, THE HAGUE, Netherlands Nov 20 – ICC President Judge Sang-Hyun Song is seeking the approval of the Assembly of State Parties for an increased budgetary allocation this year of 10 million Euros to boost the work undertaken by the prosecutor’s office which is accused of failing to properly investigate cases.
Song told the Assembly of State Parties in The Hague on Wednesday that adequate funding is key for the Prosecutor’s office to enhance its effectiveness.
“I therefore, welcome the Committee on Budget and Finance’s recommendation to provide the Court with an appropriate minimum of resources necessary to put this new strategy to action,” the judge said, in his address.
ICC Prosecutor, Fatou Bensouda has previously called for more budget allocation, including Wednesday when she addressed the assembly.
“I also acknowledge that in the case of the Prosecutor’s office, a significant budgetary increase is unavoidable if we want to attain the common objective of improved OTP processes and output-which in turn affects the Registry budget because of the increased volume of services that will be required by the OTP,” Song affirmed.
The OTP has been under sharp criticism for failing to conduct a thorough investigation in various situations currently on the court’s calendar—including the Kenyan cases facing President Uhuru Kenyatta, his Deputy William Ruto and journalist Joshua arap Sang.
While Ruto and Sang’s trial is underway, Kenyatta’s is due to kick off on February 5 after adjourning three times.
The ICC President is cognizant of the serious questions raised about the Kenyan cases which, he said, will be tackled at the ongoing session.
“In the second half of this year, the ICC commenced trial proceedings which entail new questions and challenges for the Rome Statute system,” he said, in reference to the Kenyan situations.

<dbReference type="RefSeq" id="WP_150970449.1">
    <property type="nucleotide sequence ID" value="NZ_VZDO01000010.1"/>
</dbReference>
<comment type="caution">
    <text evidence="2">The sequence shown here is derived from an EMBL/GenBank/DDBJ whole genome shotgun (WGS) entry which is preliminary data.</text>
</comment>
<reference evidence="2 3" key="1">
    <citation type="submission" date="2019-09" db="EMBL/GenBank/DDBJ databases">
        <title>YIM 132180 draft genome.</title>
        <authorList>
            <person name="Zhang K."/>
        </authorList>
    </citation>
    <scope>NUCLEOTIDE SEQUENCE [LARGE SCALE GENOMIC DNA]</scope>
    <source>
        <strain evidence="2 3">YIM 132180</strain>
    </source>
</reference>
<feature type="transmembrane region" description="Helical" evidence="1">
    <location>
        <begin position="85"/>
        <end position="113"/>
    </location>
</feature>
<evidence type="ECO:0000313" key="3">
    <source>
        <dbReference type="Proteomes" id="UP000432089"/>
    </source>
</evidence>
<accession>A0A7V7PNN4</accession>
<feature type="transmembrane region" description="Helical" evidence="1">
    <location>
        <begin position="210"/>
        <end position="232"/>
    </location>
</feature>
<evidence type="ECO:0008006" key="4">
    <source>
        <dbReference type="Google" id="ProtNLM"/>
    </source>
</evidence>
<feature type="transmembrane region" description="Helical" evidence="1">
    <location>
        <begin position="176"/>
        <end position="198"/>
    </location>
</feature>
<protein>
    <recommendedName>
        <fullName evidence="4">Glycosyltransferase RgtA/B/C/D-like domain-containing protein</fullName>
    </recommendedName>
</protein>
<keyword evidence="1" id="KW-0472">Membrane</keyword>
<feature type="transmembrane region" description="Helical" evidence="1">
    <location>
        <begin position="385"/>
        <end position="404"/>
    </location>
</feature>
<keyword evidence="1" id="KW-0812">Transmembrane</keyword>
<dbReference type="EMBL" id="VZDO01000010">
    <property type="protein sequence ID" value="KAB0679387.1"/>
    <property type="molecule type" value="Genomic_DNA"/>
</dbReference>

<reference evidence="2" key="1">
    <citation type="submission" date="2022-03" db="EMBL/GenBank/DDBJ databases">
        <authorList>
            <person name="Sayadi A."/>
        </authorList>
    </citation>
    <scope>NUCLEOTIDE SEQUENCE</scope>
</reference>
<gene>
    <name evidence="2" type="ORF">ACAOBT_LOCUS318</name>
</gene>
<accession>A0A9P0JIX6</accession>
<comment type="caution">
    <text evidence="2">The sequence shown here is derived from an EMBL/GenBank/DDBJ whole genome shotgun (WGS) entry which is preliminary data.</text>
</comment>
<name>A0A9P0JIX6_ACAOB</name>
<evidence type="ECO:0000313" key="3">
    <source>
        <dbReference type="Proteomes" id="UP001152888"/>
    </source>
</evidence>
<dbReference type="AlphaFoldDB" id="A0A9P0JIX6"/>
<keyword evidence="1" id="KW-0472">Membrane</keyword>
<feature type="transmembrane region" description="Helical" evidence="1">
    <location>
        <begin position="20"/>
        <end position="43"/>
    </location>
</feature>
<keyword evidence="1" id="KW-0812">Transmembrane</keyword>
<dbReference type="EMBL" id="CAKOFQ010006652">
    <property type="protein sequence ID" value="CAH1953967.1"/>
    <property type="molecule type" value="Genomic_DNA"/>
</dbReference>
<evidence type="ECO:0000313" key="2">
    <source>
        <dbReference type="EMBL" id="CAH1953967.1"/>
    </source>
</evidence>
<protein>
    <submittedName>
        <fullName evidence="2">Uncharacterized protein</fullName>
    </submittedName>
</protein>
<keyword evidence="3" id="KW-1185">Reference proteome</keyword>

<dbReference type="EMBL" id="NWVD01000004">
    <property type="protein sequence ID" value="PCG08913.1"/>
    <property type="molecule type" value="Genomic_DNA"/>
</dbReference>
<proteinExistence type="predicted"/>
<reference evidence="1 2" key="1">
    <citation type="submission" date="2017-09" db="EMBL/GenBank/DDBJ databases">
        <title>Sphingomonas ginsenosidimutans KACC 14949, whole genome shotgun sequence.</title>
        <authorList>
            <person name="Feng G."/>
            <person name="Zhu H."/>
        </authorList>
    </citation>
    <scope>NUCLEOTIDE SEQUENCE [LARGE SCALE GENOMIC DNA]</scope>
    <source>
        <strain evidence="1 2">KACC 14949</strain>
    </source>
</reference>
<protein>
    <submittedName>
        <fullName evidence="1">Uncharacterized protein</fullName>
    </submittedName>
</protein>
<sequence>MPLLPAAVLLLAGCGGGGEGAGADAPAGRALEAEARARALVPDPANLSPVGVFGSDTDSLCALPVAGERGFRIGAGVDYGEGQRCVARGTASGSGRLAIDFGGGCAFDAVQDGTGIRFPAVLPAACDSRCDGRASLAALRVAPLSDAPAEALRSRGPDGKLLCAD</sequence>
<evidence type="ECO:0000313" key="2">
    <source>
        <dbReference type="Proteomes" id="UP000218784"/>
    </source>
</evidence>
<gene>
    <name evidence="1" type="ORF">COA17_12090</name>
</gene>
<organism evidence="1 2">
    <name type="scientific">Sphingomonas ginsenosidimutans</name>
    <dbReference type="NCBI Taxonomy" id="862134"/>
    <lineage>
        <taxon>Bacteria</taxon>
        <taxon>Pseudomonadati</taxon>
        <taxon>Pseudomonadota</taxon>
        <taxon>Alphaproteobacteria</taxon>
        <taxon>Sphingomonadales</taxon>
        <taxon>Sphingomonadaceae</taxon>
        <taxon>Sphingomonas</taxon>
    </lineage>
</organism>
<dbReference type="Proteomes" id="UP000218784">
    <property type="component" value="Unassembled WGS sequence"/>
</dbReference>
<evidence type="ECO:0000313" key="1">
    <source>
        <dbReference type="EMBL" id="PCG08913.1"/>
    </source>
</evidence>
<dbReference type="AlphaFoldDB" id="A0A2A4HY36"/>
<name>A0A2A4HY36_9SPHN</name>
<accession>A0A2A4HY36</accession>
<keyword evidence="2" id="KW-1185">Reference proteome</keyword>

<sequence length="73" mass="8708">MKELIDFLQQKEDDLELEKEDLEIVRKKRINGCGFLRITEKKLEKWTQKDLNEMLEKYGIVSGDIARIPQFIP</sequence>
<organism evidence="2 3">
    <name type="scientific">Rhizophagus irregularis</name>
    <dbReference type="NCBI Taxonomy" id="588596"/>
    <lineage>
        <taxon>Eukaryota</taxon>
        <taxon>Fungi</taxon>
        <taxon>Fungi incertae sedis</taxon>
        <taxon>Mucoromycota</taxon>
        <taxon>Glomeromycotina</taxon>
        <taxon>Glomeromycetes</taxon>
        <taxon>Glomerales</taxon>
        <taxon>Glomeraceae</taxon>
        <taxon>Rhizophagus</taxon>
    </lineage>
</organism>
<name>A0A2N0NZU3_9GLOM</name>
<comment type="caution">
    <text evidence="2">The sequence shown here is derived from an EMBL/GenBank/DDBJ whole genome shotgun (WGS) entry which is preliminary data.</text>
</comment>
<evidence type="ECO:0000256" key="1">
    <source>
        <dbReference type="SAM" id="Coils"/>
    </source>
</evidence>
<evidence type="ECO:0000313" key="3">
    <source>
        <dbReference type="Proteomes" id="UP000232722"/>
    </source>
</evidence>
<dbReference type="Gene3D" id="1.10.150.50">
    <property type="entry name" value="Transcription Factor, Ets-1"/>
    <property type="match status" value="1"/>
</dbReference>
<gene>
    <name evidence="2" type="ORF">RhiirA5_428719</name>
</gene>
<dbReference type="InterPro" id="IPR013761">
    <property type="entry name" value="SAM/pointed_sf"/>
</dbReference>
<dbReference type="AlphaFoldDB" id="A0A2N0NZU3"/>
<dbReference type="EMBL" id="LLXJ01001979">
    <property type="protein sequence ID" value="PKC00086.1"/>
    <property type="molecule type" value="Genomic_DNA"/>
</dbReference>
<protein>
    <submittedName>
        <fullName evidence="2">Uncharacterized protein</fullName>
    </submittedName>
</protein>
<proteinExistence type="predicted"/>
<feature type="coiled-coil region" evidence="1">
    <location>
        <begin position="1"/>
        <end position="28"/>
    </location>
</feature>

The OTP has indicated its intent to change its investigative and prosecutorial strategy in achieving convictions, after Bensouda and her predecessor Moreno Ocampo were accused of doing a shoddy job in investigating the Kenyan cases.
“The Court has undertaken a structural review process, carried out by external consultants,” Judge Song said.
“The results of this structural review have been fed into processes of re-prioritization and structural remodeling of the Office of the Prosecutor and the Registry.”
“I know that we can count on the assistance and cooperation of States Parties in pursuing this task,” Song said.
The Court’s President told the assembly that he had done his best in utilising the current budgetary allocation by aligning all the court’s activities within limit.
“We have tried to maximise the pace and efficiency of proceedings within tight budgetary margins,” Song told representatives of the assembly, adding “I believe we have been responsible managers of the funds which the States Parties have provided.”
122 countries are State Parties to the Rome Statute of the International Criminal Court. Of these, 34 are African States, 18 are Asia-Pacific States, 18 are from Eastern Europe, 27 are from Latin American and Caribbean States, and 25 are from Western Europe and other states.
Kenya is represented in the assembly by Foreign Affairs Cabinet Secretary Ambassador Amina Mohammed, Attorney General Githu Muigai, Director of Public Prosecutions Keriako Tobiko and Kenya’s ambassador to the UN Macharia Kamau.
In Song’s assessment, 2013 was one of the ICC’s busiest years, based on cases investigated and prosecuted—including the Kenyan situations.
“The Year 2013 has shown the ICC firing on all cylinders,” Song said, citing the commencement of in-country investigations in the Mali situation and a range of cases under development in the Pre-Trial and Trial Chambers.
In addition, he said, the surrender and transfer of Bosco Ntaganda to the court was unexpected and “very welcome development.”